The #untoldrva 5 Things: Open Air Cinema Edition

Movies outside—perhaps the single best thing about summer. Richmond’s got a long tradition of open air cinemas, and Maat Free is here to tell you about it.

This week on The #untoldrva 5 Things: Open Air Cinema Edition, we’re digging into the legends and lore of Richmond’s most memorable outdoor movie moments. Here, we have a well established local tradition that goes back 100 years to the delight and amusement of all kinds of people who enjoy the freedom of relaxing under a dark canopy of stars. Join us as we take you on a behind the scenes journey through the evolution of drive-ins and lawnchair film festivals, with an exclusive sneak peak of what’s to come.


So there used to actually be an outdoor movie theater in Byrd Park, did you know? Are you one hundred and nine years old? No? Well then, yeah, you probably wouldn’t have been there but thanks to the Bijou Backlight blog, this hidden history’s been preserved.

Apparently, people sat around with their lawn blankets and snack baskets in 1906, reclining on the rolling hills of Byrd Park to watch what is described as a “photo drama.” Not sure if anyone knows exactly what films they showed (there weren’t many in existence). Googled it, couldn’t really tell. Even the local experts were unclear. What they do know is that back then, the area was known as the New Reservoir Park, which was also right across from the Idlewood Amusement Park. The nighttime film component manifested from the vision of a sporty guy named Jake Wells, also known as the father of Richmond movie houses and one of the most popular folks in town.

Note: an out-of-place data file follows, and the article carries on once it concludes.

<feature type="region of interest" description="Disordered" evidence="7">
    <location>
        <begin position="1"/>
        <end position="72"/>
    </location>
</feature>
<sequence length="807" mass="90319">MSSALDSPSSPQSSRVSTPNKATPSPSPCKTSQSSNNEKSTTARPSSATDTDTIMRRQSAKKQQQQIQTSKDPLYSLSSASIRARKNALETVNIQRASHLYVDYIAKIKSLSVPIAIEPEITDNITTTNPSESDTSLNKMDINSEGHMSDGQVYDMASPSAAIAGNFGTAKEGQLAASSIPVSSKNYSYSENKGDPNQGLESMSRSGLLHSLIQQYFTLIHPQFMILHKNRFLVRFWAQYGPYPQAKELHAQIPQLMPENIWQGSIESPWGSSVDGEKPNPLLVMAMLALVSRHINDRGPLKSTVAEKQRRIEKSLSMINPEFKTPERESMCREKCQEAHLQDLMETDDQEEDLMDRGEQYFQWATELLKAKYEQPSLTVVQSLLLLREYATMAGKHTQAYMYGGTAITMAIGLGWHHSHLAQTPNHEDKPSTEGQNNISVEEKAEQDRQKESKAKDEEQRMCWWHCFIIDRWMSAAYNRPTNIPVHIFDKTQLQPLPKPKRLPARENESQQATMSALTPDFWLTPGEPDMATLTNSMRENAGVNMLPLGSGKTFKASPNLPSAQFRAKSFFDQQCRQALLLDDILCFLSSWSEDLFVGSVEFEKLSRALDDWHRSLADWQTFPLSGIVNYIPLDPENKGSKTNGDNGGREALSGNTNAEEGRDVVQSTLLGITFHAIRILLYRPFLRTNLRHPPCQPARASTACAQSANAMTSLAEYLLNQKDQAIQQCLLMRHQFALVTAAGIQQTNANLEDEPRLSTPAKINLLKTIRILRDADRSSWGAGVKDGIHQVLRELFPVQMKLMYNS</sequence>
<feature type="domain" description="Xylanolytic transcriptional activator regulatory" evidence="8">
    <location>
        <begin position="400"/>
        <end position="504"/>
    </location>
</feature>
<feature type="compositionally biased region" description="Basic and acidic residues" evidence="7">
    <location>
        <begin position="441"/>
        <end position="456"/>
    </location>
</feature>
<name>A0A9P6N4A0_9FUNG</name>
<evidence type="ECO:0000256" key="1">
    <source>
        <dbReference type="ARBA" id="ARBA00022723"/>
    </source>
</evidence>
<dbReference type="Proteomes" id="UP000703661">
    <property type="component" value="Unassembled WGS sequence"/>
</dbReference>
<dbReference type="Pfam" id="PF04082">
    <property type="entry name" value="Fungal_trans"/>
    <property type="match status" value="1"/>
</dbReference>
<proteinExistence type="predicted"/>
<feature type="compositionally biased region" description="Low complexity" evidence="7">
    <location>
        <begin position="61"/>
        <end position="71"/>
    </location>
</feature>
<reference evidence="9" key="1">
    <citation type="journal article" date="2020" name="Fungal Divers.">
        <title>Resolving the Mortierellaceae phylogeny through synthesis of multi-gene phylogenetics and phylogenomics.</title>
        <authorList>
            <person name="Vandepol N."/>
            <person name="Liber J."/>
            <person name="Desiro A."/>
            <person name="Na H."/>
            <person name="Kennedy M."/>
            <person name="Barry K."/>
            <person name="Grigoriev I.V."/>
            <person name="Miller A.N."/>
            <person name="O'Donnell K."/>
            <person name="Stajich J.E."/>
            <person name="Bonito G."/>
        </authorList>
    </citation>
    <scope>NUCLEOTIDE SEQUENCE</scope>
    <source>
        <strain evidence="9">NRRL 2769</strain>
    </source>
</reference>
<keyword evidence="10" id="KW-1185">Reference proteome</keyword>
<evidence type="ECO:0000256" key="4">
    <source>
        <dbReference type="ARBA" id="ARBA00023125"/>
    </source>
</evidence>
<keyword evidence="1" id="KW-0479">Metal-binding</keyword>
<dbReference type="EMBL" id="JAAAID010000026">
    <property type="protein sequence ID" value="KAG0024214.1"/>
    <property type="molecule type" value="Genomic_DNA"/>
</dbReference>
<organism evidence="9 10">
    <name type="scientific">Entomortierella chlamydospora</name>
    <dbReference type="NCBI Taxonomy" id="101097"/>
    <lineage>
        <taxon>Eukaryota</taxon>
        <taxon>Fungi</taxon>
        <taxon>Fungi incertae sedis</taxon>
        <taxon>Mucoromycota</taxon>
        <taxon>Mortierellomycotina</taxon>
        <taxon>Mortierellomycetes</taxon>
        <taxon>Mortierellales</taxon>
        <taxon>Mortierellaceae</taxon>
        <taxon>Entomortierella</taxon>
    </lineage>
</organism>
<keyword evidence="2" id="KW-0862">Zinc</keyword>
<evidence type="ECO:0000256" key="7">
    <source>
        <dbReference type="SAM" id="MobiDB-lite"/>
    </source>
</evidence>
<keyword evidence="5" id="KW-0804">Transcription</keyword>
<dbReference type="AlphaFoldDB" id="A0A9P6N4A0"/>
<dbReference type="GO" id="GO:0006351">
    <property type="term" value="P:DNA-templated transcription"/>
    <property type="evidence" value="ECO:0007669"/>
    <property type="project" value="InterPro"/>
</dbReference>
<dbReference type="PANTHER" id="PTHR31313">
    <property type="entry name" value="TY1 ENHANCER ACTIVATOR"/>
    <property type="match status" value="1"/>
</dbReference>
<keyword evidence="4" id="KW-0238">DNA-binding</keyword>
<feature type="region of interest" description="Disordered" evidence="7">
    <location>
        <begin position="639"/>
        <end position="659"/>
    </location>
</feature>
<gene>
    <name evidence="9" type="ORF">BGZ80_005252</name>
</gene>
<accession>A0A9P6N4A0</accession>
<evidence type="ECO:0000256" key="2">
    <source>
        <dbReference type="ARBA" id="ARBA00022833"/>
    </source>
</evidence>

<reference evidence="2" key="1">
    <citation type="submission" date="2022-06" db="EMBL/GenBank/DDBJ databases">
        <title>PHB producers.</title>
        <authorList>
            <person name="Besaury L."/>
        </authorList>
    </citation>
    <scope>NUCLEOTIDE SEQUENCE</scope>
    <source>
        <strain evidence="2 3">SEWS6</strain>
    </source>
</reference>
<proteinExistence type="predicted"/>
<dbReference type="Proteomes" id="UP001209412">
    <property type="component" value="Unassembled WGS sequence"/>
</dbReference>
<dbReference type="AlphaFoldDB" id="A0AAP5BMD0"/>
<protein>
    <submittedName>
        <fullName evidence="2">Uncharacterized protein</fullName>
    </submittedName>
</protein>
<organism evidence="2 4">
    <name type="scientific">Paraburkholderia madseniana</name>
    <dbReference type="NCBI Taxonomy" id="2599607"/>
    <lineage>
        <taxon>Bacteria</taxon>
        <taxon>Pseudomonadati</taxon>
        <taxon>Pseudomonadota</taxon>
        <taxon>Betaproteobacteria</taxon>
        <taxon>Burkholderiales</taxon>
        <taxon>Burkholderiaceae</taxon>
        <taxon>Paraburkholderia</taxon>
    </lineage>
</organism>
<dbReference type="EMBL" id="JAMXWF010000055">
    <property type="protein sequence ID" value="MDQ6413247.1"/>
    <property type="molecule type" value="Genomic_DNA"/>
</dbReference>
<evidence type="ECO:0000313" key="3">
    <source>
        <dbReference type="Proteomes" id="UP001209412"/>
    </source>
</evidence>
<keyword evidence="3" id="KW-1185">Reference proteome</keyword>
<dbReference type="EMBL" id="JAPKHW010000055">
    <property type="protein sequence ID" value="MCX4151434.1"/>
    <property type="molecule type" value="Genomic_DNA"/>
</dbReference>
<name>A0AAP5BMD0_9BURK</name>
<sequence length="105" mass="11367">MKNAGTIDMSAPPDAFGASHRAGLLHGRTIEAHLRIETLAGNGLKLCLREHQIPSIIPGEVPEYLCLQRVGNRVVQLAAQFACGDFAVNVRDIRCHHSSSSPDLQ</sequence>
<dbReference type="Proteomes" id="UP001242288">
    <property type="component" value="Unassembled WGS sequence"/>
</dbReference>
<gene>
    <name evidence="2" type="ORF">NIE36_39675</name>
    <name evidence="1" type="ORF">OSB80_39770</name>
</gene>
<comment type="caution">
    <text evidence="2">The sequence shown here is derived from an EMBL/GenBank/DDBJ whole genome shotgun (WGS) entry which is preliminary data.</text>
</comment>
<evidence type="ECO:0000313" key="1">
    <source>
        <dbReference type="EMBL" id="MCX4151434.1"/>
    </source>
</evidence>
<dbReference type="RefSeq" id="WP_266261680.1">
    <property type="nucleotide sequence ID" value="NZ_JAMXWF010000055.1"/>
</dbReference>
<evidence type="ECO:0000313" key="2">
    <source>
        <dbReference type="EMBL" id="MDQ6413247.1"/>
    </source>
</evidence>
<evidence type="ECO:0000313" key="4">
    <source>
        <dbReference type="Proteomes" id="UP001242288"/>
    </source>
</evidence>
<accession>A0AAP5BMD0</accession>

Wells had one hellified hustle. He was always doing something edgy and cool–his friends were among Richmond’s most creative innovationists. This is definitely someone to look back and thank for sowing the seeds of indie film culture, new media, and basically elevating the whole theater scene here in RVA. His theater empire established 42 movie houses in the Southeast and countless outdoor screenings under the stars. Definitely look out for the resurgence of Wells’ legacy at the Bijou Film Center in Richmond, a new nonprofit independent art house cinema, café, and film center, coming soon to RVA’s downtown arts and cultural district. Everyone’s stoked. It’s going to be amazing.

2. RVA IN THE ’70S AND ’80S

southside plaza